Directed by Michael Polish, starring Nick Nolte, James Woods, Peter Coyote, Daryl Hannah, Mark Polish, Duel Farnes, Claire Forlani, Anthony Edwards and Kyle MacLachlan.

1955 and the panhandle Montana town of Northfork is damned.  Literally. The town is all but deserted with the imminent threat of a flood, poised to create an artificial lake which will power a hydroelectric scheme. A black-clad group of government agents (Woods and Coyote among them) is charged with removing a motley crew of stragglers who refuse to be uprooted. Running parallel to this story is the fate of a sickly orphan, Irwin (Duel Farnes), abandoned by his adoptive parents.

The flood scenario has intriguing narrative potential. However, writers Michael and Mark Polish have chosen a surrealist, allegorical style to tell this story. The camera lingers on largely flat, empty and silhouetted landscapes that echo scenes from Terrence Malick's 'Days of Heaven'. And while the film looks like a homage to Malick, it's peopled with characters that could have wandered in from a Coen brothers' set.

Given the tale and the manner of its telling, 'Northfork' is an oddity, but not a wholly unpleasant one. It is an acquired taste. Visually, it's sumptuous and drenched in religious and mythical imagery, which echoes the biblical themes that are explored.

However, the film's greatest gift is also its biggest downfall. The verbal seems subordinate to the visual and, with any tall tale, this can be unsatisfying for the viewer. With so much focus on imagery and fable, the narrative potential is not fully explored. The story strand involving Irwin and the band of 'angels' could have been left on the cutting room floor without impacting on the outer narrative. The fable is undermined by unbeguiling 'storybook' characters with names such as 'Happy', 'Cup of Tea' and 'Cod'.  It's further let down by poor dialogue that, in trying to be erudite, comes across as pretentious and self-congratulatory.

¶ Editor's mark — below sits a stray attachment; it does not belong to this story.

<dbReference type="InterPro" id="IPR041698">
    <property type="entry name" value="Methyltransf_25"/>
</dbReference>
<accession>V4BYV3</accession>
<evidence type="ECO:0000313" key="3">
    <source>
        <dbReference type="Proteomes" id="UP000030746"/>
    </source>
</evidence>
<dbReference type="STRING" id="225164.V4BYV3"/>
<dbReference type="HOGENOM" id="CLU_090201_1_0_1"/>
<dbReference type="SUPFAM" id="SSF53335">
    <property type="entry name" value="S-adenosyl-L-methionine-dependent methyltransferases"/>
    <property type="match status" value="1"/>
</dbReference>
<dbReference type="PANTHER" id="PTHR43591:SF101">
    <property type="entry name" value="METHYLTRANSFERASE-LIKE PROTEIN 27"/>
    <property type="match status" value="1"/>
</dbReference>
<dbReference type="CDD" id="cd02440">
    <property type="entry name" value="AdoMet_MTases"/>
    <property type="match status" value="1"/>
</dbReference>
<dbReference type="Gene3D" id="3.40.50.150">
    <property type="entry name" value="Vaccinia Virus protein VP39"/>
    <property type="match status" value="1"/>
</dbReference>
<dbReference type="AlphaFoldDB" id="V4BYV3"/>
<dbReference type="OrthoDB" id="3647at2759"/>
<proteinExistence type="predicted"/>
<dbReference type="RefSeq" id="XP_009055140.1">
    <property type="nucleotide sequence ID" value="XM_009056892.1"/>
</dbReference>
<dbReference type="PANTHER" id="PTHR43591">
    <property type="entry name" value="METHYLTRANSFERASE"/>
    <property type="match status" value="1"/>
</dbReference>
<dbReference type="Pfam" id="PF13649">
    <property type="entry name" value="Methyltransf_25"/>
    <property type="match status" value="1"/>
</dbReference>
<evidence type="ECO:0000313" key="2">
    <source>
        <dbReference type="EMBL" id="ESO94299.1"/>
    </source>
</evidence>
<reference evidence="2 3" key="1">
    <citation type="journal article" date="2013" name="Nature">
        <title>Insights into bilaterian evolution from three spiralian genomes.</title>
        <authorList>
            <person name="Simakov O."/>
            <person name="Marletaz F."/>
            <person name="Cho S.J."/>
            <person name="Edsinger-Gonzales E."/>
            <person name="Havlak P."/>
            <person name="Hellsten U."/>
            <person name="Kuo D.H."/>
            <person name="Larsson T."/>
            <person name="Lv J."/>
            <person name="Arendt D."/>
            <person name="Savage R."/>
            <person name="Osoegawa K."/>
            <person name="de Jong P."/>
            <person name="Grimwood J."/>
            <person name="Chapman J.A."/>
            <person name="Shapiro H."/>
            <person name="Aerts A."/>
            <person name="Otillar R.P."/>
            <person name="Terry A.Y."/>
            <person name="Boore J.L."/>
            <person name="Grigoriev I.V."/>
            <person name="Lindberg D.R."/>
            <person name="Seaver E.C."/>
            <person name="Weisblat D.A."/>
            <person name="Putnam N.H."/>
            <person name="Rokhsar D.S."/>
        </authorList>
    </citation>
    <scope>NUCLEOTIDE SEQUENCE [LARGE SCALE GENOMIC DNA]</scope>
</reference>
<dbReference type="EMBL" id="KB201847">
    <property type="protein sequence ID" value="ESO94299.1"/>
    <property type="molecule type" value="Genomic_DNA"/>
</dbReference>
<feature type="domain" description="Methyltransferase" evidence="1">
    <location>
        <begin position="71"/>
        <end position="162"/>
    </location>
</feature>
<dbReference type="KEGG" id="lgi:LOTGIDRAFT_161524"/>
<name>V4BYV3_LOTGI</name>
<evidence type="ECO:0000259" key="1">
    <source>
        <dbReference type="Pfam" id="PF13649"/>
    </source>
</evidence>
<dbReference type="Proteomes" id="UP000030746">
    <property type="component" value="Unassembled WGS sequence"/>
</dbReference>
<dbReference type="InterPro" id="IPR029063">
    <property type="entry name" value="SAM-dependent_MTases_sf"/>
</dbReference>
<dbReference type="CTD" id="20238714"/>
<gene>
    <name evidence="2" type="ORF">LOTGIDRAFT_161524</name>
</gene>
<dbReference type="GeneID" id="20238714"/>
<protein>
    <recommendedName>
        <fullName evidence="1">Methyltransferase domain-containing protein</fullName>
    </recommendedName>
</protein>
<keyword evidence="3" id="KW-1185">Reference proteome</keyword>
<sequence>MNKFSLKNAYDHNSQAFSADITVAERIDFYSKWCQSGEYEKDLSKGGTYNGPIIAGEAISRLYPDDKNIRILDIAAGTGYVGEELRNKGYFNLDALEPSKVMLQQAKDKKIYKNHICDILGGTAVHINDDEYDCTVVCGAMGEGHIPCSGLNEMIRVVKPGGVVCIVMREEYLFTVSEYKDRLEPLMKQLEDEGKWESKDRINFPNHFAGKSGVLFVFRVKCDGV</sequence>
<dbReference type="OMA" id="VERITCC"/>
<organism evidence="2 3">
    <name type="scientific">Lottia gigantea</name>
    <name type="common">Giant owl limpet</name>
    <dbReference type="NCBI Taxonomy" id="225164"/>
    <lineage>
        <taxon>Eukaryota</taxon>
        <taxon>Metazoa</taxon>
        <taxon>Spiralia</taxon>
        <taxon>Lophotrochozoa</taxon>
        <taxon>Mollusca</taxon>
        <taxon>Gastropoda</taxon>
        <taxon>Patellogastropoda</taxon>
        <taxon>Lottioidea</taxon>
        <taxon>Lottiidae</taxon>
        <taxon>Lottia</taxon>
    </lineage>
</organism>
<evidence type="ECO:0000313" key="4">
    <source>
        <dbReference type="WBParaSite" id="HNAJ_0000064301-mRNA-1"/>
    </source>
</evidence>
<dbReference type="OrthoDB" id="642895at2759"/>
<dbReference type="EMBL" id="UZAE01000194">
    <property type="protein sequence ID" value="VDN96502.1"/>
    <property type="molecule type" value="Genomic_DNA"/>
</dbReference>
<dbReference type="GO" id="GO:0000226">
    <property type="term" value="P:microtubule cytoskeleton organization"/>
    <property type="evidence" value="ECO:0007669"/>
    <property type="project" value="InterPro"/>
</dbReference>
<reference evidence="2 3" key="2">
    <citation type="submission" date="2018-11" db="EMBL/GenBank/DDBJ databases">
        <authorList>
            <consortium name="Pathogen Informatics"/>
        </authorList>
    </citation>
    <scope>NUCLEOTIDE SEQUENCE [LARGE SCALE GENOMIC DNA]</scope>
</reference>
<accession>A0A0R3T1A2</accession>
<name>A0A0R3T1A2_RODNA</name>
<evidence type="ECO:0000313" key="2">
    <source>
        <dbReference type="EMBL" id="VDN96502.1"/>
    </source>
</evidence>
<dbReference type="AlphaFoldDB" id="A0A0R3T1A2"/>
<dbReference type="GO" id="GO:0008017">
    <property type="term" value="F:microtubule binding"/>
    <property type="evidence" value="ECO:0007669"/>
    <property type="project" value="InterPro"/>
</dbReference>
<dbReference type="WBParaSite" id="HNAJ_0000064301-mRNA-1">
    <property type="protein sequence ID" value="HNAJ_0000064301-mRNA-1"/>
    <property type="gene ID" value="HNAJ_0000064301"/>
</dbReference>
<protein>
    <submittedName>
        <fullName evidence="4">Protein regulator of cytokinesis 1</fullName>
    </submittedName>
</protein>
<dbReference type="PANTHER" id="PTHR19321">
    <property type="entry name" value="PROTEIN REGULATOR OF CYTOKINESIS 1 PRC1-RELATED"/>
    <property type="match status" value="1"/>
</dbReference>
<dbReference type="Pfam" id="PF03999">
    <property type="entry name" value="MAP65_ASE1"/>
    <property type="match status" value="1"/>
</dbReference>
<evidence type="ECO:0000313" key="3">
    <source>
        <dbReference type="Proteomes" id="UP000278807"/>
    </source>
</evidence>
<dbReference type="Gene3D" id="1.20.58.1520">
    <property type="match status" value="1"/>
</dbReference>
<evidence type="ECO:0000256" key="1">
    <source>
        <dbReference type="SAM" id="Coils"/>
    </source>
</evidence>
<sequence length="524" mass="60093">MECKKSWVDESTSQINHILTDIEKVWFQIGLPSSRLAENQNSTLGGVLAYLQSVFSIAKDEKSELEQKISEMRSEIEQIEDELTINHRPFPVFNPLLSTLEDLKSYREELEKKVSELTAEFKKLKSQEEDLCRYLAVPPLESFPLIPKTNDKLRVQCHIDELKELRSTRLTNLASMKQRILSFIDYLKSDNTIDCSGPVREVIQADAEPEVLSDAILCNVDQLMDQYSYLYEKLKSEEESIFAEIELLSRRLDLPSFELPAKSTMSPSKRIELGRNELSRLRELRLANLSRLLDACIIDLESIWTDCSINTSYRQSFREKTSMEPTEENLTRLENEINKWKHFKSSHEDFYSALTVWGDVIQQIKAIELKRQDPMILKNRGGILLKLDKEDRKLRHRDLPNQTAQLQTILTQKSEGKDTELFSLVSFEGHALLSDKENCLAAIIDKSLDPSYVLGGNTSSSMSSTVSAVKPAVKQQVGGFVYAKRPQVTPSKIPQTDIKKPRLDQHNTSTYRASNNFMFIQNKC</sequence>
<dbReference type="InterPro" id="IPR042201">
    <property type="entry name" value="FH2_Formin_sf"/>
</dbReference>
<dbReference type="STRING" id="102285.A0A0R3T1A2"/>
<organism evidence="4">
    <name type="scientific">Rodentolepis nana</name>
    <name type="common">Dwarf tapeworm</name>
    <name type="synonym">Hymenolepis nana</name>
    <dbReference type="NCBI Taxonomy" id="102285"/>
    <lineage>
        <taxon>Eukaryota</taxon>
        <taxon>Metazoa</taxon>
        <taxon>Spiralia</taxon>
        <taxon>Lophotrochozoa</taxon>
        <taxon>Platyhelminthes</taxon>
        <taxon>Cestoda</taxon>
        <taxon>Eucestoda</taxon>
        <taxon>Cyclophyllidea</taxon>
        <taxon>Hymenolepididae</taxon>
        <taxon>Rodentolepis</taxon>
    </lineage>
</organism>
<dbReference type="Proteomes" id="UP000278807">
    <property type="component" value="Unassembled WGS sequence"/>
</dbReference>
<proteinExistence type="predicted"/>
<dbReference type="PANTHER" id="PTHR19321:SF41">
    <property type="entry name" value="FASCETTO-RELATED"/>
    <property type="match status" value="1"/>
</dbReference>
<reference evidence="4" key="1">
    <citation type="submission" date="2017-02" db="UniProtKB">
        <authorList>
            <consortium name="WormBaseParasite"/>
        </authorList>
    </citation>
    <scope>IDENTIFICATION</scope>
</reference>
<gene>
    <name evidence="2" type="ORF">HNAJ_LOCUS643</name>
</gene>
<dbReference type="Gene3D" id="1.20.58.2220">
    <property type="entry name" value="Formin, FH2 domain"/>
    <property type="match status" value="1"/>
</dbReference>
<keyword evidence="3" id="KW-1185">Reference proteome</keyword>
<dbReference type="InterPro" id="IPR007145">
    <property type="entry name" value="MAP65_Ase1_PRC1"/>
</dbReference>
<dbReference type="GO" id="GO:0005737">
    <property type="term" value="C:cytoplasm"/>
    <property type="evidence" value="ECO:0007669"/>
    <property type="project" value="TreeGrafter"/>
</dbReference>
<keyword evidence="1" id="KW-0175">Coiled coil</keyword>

The outer story of the flood, for me, is altogether more interesting and could have been drawn out further. James Woods' character, Walter O'Brien, seems the moral arbiter of the piece but the actor is given little chance to develop this role and the supposed witty repartee with his son, Willis (Mark Polish), does not sit easily within the context of the film. 

Although the narrative is flawed, this film has a stunning visual impact and an undeniable poetic resonance that will haunt you long after the credits have rolled. Fans of meditative cinema á la Malick or Wenders will find something to enjoy here.

Elizabeth O'Neill